You’re just about to embark on your first tour outside of Ireland, and you’ve chosen a couple of reasonably unconventional destinations. How do you think you’ll be received, and for those who are watching you for the first time, what should they expect?
Hopefully we’ll be received well. We really enjoy playing to new people and it’s always a refreshing challenge to try and win over new fans. We look forward to the sincerity of people’s reactions upon seeing Hornets for the first time. Our live show is fairly intense, everyone steps up and gives 100% every time we play so that’s something to look out for!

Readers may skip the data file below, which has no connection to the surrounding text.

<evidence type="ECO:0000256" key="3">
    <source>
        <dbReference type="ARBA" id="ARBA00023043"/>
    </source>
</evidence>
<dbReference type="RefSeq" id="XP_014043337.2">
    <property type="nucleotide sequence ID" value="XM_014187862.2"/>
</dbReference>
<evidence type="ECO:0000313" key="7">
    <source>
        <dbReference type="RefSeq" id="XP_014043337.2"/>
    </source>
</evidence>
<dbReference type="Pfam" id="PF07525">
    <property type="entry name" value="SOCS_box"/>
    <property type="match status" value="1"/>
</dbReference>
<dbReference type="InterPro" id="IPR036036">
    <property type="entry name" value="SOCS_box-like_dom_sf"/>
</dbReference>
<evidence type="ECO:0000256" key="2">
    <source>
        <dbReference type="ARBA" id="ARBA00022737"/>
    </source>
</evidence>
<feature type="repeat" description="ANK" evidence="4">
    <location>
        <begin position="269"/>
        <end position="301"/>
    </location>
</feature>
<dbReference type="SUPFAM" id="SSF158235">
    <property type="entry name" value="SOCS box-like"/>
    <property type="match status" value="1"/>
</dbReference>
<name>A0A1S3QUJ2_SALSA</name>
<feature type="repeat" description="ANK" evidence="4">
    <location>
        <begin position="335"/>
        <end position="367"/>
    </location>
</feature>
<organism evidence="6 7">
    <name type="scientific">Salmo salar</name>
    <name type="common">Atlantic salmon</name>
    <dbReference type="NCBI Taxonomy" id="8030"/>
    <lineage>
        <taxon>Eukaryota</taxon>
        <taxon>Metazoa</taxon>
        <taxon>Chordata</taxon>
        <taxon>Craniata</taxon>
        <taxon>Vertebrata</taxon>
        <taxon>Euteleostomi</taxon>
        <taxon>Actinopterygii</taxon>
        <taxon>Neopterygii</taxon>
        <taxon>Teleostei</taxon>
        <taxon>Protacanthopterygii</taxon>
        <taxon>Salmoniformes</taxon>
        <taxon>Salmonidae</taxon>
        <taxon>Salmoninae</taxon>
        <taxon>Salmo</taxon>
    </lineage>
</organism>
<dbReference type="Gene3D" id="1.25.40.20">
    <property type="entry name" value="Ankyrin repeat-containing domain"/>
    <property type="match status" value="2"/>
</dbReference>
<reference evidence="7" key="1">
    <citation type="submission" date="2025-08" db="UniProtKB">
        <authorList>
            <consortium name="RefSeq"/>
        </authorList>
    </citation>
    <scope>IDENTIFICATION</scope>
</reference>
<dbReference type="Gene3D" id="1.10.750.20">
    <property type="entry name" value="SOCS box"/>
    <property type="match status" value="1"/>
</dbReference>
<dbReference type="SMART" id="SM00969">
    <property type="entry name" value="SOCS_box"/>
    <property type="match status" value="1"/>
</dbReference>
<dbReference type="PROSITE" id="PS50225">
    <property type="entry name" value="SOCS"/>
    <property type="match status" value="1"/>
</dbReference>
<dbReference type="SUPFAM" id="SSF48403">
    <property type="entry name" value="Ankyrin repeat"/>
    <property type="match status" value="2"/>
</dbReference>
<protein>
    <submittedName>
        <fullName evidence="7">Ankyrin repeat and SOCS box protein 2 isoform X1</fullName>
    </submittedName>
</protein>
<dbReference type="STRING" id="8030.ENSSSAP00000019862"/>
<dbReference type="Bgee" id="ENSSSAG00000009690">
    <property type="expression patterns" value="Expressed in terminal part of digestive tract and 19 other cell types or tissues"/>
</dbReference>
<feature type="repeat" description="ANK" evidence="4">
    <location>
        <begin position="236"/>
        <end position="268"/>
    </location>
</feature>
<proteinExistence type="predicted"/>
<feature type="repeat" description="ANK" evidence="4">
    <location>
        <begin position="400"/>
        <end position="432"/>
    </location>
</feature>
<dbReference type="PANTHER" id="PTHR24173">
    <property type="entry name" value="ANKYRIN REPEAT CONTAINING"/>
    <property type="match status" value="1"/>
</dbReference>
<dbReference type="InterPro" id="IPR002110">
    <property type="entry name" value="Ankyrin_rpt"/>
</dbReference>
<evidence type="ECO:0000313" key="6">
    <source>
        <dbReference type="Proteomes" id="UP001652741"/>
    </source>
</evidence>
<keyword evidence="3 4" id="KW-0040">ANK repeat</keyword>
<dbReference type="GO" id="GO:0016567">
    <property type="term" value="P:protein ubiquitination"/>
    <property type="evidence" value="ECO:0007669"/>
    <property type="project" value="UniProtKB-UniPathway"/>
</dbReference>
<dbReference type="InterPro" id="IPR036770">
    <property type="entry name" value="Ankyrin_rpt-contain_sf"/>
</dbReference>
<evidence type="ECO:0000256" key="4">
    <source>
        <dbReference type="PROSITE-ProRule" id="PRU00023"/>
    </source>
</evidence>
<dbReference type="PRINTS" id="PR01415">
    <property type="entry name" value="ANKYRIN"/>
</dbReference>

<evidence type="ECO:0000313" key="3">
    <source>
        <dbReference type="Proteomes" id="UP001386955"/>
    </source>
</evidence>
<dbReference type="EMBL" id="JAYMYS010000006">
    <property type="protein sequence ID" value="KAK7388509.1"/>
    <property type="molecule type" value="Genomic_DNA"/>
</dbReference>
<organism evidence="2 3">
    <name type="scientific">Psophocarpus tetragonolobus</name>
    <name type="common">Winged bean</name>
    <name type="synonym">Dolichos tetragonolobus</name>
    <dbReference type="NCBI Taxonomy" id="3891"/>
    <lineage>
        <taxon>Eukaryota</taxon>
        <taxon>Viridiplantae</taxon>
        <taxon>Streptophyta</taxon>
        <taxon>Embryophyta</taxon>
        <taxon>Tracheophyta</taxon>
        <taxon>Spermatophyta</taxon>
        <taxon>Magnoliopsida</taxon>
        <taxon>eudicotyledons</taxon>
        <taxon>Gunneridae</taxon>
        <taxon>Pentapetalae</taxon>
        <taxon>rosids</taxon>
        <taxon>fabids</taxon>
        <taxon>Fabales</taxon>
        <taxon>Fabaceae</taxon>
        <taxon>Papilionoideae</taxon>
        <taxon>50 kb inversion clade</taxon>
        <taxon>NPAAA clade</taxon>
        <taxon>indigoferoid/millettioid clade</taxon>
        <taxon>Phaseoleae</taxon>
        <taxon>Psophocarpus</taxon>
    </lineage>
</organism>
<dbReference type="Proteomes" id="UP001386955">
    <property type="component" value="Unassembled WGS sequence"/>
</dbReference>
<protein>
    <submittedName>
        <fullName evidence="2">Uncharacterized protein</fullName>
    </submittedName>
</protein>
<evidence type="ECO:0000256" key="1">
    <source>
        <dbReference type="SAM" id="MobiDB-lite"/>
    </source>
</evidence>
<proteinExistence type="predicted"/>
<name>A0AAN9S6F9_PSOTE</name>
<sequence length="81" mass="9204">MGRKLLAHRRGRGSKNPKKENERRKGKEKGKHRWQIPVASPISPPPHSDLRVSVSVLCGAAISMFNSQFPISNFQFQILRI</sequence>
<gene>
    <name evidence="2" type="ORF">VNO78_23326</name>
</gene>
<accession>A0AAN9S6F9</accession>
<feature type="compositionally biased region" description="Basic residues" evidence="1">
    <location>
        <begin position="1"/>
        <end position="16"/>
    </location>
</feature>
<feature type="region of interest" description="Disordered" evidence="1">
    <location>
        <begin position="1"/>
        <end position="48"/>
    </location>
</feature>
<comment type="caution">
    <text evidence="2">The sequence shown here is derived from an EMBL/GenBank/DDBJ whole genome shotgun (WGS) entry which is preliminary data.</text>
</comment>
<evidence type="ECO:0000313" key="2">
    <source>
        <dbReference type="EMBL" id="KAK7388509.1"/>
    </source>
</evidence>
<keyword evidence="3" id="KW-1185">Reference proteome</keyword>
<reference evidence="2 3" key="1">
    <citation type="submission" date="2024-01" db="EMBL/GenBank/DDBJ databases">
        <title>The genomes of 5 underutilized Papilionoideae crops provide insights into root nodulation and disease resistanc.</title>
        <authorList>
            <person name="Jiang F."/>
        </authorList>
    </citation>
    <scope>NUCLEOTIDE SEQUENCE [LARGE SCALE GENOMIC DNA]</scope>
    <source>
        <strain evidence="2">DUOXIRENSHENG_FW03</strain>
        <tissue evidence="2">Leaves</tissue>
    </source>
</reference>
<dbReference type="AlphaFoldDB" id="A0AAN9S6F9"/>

What else have you got in store for 2014?
We’ve already started writing more new material again, so we’ll be in the studio before the year is out. We’ll also be back on the mainland to tour, and hopefully further afield so stay tuned on all the usual social media outlets.
Hornets are James McAuley, Andy Shields, Richard McAuley and Craig McCloskey. No Faith will be released on March 31st, and all other releases are available on their Bandcamp.